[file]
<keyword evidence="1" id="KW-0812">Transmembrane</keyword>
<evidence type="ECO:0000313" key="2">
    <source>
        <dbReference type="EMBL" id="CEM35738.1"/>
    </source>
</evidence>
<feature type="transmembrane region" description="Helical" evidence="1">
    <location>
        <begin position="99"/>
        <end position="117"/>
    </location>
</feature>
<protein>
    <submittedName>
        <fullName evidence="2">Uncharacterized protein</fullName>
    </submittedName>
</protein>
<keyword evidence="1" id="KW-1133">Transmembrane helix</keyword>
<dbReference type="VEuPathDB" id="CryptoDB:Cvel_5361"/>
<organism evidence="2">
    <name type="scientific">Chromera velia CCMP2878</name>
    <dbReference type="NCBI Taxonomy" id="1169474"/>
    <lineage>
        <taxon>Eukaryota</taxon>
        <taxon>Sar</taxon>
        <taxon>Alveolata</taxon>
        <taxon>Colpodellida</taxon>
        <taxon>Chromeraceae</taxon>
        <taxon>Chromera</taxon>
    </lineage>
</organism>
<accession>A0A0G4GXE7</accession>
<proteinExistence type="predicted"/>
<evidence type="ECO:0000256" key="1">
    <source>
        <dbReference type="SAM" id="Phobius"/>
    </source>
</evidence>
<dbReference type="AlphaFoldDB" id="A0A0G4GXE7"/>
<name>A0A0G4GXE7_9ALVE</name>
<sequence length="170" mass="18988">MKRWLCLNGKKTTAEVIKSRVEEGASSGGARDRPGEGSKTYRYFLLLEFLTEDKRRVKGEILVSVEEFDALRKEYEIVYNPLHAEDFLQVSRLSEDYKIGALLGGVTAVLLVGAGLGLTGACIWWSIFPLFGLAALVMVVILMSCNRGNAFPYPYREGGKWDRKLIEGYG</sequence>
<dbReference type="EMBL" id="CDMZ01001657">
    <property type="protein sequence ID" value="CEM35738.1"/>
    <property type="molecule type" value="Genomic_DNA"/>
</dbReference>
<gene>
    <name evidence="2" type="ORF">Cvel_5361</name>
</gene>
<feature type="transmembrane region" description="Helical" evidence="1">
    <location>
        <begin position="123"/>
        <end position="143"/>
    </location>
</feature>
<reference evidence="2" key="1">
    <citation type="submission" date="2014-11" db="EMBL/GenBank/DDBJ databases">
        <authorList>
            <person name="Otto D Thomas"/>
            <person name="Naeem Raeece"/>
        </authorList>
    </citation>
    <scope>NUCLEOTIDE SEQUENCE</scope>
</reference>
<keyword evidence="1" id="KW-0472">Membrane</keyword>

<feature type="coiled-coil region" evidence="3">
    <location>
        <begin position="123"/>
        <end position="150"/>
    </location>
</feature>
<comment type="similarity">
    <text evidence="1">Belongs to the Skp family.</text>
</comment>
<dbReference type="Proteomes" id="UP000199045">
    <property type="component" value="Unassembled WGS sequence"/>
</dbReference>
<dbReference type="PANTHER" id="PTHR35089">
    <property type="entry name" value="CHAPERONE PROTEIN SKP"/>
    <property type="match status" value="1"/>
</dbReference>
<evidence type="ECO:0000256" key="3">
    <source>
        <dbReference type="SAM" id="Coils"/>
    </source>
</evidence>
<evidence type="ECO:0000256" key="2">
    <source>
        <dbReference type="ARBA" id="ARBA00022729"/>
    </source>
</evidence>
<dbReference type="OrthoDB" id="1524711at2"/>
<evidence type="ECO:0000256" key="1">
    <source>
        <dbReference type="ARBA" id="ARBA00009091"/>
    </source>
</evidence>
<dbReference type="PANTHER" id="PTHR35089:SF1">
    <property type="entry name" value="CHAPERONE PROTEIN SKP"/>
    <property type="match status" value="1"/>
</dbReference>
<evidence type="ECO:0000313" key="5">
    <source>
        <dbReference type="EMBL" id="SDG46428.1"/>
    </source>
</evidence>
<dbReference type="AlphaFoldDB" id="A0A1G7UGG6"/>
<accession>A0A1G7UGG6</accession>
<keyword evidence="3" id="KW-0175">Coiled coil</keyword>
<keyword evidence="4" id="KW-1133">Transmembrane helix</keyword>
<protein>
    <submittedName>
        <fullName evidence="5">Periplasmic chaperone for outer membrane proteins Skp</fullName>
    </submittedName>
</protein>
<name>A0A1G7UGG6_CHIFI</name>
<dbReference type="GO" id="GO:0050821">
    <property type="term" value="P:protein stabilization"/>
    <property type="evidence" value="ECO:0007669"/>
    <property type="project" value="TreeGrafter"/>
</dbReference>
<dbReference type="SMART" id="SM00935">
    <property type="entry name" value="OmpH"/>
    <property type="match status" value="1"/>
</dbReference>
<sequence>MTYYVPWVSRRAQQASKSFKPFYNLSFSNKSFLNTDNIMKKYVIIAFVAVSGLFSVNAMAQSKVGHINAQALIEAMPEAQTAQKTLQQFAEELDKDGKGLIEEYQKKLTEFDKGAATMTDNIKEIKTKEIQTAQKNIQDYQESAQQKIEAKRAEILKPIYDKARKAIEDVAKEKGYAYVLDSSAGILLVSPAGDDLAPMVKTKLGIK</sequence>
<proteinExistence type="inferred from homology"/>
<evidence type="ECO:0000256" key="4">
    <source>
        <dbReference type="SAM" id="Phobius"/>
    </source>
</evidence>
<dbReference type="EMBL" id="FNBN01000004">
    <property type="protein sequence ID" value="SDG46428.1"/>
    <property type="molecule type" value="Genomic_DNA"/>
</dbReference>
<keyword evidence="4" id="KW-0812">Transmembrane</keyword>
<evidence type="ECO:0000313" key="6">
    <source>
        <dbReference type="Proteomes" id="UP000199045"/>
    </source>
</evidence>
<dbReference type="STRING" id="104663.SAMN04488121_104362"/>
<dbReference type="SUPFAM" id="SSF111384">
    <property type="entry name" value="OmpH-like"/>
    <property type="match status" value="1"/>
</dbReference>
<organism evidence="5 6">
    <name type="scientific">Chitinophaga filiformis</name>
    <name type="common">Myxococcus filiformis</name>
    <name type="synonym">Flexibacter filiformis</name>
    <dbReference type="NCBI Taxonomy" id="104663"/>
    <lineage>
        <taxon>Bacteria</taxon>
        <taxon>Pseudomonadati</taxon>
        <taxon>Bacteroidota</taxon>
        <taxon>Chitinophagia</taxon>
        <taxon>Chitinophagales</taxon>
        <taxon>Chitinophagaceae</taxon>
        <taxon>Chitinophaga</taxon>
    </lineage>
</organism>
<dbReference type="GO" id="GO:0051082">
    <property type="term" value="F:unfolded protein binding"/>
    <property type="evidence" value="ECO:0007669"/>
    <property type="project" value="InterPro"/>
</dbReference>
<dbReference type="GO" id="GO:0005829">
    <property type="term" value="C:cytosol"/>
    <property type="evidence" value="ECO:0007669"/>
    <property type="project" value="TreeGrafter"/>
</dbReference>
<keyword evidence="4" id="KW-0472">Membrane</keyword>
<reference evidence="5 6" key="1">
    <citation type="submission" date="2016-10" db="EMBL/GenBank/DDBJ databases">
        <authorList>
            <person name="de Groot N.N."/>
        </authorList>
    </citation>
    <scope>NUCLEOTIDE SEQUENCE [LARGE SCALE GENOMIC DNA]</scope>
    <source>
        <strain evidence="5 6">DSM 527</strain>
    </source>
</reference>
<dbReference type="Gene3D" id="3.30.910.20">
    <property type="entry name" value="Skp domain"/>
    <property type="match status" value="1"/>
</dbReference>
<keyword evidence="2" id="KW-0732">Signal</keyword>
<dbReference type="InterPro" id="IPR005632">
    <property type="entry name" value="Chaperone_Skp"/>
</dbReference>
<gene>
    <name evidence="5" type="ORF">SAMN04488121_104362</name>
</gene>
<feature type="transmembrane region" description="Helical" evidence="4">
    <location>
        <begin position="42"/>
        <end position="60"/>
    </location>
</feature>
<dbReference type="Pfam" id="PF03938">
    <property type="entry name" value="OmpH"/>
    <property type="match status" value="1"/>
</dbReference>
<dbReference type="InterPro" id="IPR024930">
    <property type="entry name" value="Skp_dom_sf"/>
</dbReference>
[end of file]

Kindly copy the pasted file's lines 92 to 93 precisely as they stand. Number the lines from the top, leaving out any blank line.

<evidence type="ECO:0000256" key="1">
    <source>